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Newborn screening of congenital cytomegalovirus infection using saliva can be influenced by breast feeding
  1. Shin Koyano1,
  2. Naoki Inoue2,
  3. Tsunehisa Nagamori1,
  4. Hiroyuki Moriuchi3,
  5. Hiroshi Azuma1
  1. 1Department of Paediatrics, Asahikawa Medical University, Asahikawa, Japan
  2. 2Department of Virology I, National Institute of Infectious Diseases, Tokyo, Japan
  3. 3Department of Paediatrics, Nagasaki University, Nagasaki, Japan
  1. Correspondence to Dr Shin Koyano, Department of Paediatrics, Asahikawa Medical University, Midorigaoka-Higashi 2-1-1-1, Asahikawa 078-8510, Japan; koyano5p{at}asahikawa-med.ac.jp

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Congenital cytomegalovirus (cCMV) infection occurs in 0.2–2% of all births in developed countries and causes developmental abnormalities.1 In addition to patients symptomatic at birth, asymptomatic newborns can develop late-onset sequelae, including sensorineural hearing loss and developmental delay. As the early identification of congenitally infected newborns may allow early intervention and antiviral treatment options, it is important to establish newborn cCMV screening programmes.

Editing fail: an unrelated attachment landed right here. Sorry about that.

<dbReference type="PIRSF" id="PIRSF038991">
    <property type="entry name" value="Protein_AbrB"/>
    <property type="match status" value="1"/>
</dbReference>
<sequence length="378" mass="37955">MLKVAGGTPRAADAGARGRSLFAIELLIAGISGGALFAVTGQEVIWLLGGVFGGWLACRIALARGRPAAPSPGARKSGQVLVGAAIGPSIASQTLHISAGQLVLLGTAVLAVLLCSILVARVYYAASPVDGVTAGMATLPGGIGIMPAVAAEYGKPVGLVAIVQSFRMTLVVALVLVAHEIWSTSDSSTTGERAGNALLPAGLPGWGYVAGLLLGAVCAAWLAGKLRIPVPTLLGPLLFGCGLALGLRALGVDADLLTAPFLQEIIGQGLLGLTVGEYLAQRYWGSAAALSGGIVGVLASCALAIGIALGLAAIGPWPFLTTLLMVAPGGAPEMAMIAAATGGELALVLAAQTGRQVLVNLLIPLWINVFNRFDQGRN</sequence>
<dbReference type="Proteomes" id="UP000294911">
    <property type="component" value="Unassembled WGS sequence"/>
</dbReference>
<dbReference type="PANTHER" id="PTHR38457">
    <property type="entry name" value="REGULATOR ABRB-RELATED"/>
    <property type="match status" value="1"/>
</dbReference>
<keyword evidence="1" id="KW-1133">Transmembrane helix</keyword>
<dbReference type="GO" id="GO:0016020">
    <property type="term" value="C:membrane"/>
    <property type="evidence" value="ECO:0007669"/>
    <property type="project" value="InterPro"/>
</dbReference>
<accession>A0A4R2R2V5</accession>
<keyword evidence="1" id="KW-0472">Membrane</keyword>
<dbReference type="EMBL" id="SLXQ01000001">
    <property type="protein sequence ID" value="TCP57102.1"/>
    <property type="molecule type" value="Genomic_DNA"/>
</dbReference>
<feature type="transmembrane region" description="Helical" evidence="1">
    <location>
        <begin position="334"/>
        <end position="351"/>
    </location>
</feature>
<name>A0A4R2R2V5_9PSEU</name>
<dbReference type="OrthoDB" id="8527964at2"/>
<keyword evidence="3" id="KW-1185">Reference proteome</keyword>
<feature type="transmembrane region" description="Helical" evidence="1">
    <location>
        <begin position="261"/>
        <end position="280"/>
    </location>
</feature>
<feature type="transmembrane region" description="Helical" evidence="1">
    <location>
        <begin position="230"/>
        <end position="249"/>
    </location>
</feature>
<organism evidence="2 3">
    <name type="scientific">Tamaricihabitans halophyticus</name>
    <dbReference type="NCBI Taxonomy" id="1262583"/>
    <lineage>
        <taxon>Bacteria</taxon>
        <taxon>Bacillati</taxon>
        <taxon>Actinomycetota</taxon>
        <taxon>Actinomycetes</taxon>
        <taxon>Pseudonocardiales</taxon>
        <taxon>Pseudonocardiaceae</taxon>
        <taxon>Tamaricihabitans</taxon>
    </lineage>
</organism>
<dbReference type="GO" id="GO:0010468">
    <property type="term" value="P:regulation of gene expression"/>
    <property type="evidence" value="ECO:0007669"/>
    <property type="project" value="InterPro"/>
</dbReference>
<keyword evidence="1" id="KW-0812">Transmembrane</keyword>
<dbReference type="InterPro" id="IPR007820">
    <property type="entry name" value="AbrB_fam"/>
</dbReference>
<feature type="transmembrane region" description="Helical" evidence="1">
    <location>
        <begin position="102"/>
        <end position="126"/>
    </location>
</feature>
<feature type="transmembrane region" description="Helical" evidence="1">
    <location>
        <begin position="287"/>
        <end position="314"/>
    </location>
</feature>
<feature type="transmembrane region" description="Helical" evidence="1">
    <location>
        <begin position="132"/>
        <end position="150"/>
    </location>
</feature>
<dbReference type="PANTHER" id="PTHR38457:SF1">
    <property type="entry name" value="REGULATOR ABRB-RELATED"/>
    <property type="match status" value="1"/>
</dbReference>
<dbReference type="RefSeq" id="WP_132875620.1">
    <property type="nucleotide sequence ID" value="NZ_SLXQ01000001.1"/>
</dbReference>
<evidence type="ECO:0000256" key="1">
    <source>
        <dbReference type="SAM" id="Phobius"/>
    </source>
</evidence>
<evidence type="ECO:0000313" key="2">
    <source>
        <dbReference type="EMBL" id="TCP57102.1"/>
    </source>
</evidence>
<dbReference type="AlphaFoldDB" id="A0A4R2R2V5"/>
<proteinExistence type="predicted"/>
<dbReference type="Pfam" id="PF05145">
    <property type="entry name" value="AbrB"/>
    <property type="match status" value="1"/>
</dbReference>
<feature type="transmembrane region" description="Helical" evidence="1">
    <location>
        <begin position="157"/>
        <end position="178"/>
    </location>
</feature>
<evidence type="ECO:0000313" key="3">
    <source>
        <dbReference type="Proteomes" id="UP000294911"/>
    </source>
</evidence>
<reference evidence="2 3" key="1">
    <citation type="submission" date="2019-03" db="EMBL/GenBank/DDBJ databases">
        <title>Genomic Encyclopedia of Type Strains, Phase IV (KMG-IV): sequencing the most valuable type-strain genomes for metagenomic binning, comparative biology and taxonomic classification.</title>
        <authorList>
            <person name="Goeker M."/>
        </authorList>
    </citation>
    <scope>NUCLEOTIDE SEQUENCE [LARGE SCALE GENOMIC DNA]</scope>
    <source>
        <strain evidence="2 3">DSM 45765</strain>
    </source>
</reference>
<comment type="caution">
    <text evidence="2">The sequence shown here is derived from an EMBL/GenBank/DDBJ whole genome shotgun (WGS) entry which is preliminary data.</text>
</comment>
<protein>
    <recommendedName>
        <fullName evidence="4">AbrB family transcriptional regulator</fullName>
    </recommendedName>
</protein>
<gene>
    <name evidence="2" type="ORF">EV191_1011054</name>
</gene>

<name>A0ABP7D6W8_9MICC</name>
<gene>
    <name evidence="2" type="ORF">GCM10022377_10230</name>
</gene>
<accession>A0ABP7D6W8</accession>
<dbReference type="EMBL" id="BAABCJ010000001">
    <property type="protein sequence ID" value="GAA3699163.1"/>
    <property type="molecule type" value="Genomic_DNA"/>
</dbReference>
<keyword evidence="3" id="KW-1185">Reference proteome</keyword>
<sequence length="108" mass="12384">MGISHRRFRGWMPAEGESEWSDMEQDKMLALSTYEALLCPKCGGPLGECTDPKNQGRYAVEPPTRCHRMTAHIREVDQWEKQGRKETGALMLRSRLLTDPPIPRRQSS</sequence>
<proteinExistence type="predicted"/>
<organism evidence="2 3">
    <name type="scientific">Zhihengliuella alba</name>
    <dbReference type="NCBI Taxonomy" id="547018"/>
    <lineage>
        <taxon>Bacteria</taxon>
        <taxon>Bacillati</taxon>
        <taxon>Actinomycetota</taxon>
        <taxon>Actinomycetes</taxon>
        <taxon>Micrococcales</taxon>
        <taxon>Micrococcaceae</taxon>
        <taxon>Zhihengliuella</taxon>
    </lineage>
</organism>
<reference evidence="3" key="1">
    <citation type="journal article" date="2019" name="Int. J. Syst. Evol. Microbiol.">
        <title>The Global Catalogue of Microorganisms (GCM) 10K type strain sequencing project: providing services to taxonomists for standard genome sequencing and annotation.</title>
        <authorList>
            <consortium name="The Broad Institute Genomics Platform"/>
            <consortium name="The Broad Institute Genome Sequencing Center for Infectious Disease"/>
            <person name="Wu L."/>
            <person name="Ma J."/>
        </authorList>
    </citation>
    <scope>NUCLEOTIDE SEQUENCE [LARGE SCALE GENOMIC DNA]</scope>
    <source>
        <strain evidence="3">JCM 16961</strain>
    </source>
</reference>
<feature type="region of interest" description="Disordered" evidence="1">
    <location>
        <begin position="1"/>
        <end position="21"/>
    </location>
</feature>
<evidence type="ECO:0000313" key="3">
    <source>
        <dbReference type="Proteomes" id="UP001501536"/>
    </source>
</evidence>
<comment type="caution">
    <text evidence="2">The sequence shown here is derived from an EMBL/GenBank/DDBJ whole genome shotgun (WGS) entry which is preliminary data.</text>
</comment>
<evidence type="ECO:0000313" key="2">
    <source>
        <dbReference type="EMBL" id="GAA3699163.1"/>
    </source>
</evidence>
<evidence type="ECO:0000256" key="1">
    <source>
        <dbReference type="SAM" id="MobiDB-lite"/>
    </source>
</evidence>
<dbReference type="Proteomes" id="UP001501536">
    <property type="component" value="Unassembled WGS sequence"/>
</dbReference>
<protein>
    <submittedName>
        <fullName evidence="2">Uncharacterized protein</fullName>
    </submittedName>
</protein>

Since newborn screening assays using dried blood spots for cCMV infection were …

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Footnotes

  • Funding This work was supported by Grants for the Research on Child Development and Diseases (H23-Jisedai-Ippan-001) from the Ministry of Health, Labor and Welfare, Japan.

  • Competing interests None.

  • Patient consent Obtained.

  • Ethics approval Asahikawa Medical University.

  • Provenance and peer review Not commissioned; externally peer reviewed.

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